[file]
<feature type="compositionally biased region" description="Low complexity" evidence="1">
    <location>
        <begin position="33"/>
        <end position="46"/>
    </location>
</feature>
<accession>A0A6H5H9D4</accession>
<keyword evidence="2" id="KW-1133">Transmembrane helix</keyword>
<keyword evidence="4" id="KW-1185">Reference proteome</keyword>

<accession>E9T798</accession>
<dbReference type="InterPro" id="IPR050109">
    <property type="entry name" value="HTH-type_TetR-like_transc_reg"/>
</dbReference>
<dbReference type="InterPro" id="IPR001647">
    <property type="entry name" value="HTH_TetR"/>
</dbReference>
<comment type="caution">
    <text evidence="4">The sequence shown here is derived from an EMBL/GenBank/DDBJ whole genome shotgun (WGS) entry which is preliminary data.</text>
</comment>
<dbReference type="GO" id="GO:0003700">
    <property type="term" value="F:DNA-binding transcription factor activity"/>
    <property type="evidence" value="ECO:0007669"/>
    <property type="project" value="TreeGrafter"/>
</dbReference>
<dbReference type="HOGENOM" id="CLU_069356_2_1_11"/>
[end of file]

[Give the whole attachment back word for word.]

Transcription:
<feature type="compositionally biased region" description="Low complexity" evidence="1">
    <location>
        <begin position="33"/>
        <end position="46"/>
    </location>
</feature>
<accession>A0A6H5H9D4</accession>
<keyword evidence="2" id="KW-1133">Transmembrane helix</keyword>
<keyword evidence="4" id="KW-1185">Reference proteome</keyword>

<accession>E9T798</accession>
<dbReference type="InterPro" id="IPR050109">
    <property type="entry name" value="HTH-type_TetR-like_transc_reg"/>
</dbReference>
<dbReference type="InterPro" id="IPR001647">
    <property type="entry name" value="HTH_TetR"/>
</dbReference>
<comment type="caution">
    <text evidence="4">The sequence shown here is derived from an EMBL/GenBank/DDBJ whole genome shotgun (WGS) entry which is preliminary data.</text>
</comment>
<dbReference type="GO" id="GO:0003700">
    <property type="term" value="F:DNA-binding transcription factor activity"/>
    <property type="evidence" value="ECO:0007669"/>
    <property type="project" value="TreeGrafter"/>
</dbReference>
<dbReference type="HOGENOM" id="CLU_069356_2_1_11"/>